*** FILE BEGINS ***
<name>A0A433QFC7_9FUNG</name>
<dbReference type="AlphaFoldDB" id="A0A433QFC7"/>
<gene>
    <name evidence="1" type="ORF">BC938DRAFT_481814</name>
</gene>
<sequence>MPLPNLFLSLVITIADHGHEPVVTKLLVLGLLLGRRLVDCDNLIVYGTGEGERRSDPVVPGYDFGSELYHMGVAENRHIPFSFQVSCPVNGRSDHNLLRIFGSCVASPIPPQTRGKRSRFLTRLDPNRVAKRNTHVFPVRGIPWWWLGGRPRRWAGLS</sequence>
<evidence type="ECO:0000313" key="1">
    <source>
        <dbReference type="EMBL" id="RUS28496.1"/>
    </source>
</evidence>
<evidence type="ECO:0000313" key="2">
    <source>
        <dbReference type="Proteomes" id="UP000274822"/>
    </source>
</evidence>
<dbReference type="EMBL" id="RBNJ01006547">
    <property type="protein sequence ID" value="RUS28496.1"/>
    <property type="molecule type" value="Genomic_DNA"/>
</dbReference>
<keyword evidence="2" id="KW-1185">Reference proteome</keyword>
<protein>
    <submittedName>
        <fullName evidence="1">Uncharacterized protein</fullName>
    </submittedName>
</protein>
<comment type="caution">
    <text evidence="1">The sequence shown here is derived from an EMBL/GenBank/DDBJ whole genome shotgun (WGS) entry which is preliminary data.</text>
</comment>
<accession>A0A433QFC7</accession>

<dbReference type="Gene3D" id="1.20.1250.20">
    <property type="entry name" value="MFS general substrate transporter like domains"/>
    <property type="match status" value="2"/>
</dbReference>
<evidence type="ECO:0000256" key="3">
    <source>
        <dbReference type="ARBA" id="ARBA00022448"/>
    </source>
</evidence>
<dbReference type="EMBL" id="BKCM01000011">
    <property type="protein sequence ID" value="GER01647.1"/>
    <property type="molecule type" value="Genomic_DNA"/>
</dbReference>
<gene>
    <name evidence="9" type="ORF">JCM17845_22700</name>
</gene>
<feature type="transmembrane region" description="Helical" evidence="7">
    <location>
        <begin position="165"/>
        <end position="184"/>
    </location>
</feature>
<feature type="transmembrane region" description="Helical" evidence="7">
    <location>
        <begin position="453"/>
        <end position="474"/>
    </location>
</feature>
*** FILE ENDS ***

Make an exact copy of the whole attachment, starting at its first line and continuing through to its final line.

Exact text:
<name>A0A433QFC7_9FUNG</name>
<dbReference type="AlphaFoldDB" id="A0A433QFC7"/>
<gene>
    <name evidence="1" type="ORF">BC938DRAFT_481814</name>
</gene>
<sequence>MPLPNLFLSLVITIADHGHEPVVTKLLVLGLLLGRRLVDCDNLIVYGTGEGERRSDPVVPGYDFGSELYHMGVAENRHIPFSFQVSCPVNGRSDHNLLRIFGSCVASPIPPQTRGKRSRFLTRLDPNRVAKRNTHVFPVRGIPWWWLGGRPRRWAGLS</sequence>
<evidence type="ECO:0000313" key="1">
    <source>
        <dbReference type="EMBL" id="RUS28496.1"/>
    </source>
</evidence>
<evidence type="ECO:0000313" key="2">
    <source>
        <dbReference type="Proteomes" id="UP000274822"/>
    </source>
</evidence>
<dbReference type="EMBL" id="RBNJ01006547">
    <property type="protein sequence ID" value="RUS28496.1"/>
    <property type="molecule type" value="Genomic_DNA"/>
</dbReference>
<keyword evidence="2" id="KW-1185">Reference proteome</keyword>
<protein>
    <submittedName>
        <fullName evidence="1">Uncharacterized protein</fullName>
    </submittedName>
</protein>
<comment type="caution">
    <text evidence="1">The sequence shown here is derived from an EMBL/GenBank/DDBJ whole genome shotgun (WGS) entry which is preliminary data.</text>
</comment>
<accession>A0A433QFC7</accession>

<dbReference type="Gene3D" id="1.20.1250.20">
    <property type="entry name" value="MFS general substrate transporter like domains"/>
    <property type="match status" value="2"/>
</dbReference>
<evidence type="ECO:0000256" key="3">
    <source>
        <dbReference type="ARBA" id="ARBA00022448"/>
    </source>
</evidence>
<dbReference type="EMBL" id="BKCM01000011">
    <property type="protein sequence ID" value="GER01647.1"/>
    <property type="molecule type" value="Genomic_DNA"/>
</dbReference>
<gene>
    <name evidence="9" type="ORF">JCM17845_22700</name>
</gene>
<feature type="transmembrane region" description="Helical" evidence="7">
    <location>
        <begin position="165"/>
        <end position="184"/>
    </location>
</feature>
<feature type="transmembrane region" description="Helical" evidence="7">
    <location>
        <begin position="453"/>
        <end position="474"/>
    </location>
</feature>